• Both Germany and France want to collaborate closely with Italy and Spain for future developments in the EU. 
    • Therefore both Italy (€208.8 billion in grants) and Spain (140 billion euros) have received a massive share of the EU recovery fund.  
  • Germany with the support of France will push for the key agendas including the Green deal, digitisation programme and better medical R& D in Europe.

Significance

  • Given the size and scope (EU assuming debt on behalf of member states) of this deal for a “new generation EU”, many observers have called it “Hamiltonian”. 
    • The reference is to Alexander Hamilton, the first US Treasury Secretary, who had the federal government absorb the debts incurred by all the states during the Revolution.
  • The EU will be able to impose taxes in the region to partially pay for the fund. This, along with the budget details, will entail an unprecedented level of fiscal coordination among the member states for the next seven years.
  • Almost a third of the overall package — Euro 500 billion — has been earmarked towards countering climate change. 
    • This includes expenditure towards developing clean energy, its use via emissions-free cars and other such technologies, as well as promoting energy efficiency.
    • All expenditures must be consistent with the Paris Agreement’s goal of cutting greenhouse gases.
  • The emergency funds will not only unleash vital financial support to the southern European economies hit hardest by the virus, but serve as validation that the bloc can offer meaningful solidarity to members in need.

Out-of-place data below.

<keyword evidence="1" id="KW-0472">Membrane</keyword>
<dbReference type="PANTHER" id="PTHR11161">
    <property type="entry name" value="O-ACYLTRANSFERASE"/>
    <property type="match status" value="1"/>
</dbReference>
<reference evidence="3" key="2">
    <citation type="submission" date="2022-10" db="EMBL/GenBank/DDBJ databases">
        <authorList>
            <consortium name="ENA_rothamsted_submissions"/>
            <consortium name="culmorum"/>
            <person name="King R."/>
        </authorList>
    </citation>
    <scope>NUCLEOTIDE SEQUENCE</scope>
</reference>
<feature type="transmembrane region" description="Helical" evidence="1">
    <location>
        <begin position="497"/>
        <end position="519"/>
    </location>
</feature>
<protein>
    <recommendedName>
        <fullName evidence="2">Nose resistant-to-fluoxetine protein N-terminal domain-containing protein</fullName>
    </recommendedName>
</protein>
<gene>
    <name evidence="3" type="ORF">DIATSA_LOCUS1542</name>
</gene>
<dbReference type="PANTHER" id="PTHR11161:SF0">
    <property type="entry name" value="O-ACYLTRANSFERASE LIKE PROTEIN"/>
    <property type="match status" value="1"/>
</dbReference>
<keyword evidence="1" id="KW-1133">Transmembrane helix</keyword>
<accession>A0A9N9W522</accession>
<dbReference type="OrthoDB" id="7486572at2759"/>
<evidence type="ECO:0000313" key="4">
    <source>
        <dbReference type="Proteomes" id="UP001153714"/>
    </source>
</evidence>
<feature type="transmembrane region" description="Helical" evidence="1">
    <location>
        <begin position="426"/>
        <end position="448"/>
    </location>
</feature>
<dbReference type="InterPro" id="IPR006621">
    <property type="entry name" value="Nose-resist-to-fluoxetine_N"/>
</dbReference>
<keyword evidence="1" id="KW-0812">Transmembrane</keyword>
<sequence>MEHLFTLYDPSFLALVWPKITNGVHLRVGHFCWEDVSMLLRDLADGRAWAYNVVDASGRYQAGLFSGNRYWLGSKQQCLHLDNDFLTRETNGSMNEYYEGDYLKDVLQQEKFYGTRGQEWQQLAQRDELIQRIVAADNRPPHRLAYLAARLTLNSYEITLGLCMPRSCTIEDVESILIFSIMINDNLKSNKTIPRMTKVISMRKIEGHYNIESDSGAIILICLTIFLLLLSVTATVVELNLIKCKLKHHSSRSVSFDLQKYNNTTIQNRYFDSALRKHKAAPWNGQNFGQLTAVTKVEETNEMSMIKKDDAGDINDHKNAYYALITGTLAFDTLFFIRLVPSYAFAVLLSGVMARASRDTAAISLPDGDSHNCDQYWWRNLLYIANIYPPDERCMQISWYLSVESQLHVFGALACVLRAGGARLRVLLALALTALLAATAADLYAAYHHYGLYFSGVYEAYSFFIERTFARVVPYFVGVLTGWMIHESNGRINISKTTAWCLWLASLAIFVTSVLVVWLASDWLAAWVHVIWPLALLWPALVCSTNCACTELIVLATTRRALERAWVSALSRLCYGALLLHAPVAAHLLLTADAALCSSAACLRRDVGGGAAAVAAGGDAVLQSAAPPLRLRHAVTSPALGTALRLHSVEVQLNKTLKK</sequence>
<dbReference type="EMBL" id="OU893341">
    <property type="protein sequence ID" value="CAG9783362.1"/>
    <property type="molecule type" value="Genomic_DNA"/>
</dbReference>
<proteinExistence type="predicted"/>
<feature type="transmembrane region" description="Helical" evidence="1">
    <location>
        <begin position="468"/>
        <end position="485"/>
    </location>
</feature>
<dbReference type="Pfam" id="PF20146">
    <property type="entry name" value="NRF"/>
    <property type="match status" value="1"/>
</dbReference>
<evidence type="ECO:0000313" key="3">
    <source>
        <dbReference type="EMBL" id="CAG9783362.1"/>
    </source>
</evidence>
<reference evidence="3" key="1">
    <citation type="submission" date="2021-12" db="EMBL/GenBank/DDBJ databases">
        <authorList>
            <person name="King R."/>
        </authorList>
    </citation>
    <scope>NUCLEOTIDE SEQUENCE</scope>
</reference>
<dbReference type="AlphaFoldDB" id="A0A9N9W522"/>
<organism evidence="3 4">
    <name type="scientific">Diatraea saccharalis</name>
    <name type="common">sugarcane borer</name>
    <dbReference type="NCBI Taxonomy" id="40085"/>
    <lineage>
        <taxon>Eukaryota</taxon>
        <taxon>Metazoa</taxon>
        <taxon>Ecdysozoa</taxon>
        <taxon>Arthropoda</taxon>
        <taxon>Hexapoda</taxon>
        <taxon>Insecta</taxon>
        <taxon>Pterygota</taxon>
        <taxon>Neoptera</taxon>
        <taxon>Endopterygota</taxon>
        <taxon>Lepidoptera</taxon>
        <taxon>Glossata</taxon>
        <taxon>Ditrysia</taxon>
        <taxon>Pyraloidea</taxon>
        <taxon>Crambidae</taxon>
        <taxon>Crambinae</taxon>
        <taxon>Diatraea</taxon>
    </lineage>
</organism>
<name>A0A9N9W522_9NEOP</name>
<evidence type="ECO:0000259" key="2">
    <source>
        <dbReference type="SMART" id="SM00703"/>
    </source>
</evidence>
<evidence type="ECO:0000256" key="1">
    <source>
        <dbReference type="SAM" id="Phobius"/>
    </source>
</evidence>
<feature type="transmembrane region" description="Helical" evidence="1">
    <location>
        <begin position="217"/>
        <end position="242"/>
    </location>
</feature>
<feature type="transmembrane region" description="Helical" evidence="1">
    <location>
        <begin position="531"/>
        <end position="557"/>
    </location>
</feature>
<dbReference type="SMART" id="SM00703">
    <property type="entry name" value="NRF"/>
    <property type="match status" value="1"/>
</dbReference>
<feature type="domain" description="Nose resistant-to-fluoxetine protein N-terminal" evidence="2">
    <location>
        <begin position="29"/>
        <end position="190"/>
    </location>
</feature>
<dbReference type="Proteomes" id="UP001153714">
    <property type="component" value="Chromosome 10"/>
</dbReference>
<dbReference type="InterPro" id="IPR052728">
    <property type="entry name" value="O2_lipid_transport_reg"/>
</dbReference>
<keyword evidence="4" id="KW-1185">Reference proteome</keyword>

• At the same time, more than saving the economy of the EU, this deal saves the political idea that is the EU. That’s because it has been concluded despite significant differences among a whole host of countries.

Way forward- 

  • Reform and recovery in a post-pandemic world: 
    • The green deal, which aims to make Europe climate neutral in 2050, needs to be pushed strongly by reducing coal usage and introducing solar plants on a large scale.
    • Focus on Artificial Intelligence and Robotics for robust economic growth.
    • Taking a technology and innovation leap with right political leadership.
    • Structural reforms for the south European countries which are battling economic slowdown and recession. 
  • EU countries could become proactive on international issues like the middle eastern crisis and China’s expansionism instead of being just an external observer.

Marathon EU Summit: RSTV- Big Picture RSTV:- Download PDF Here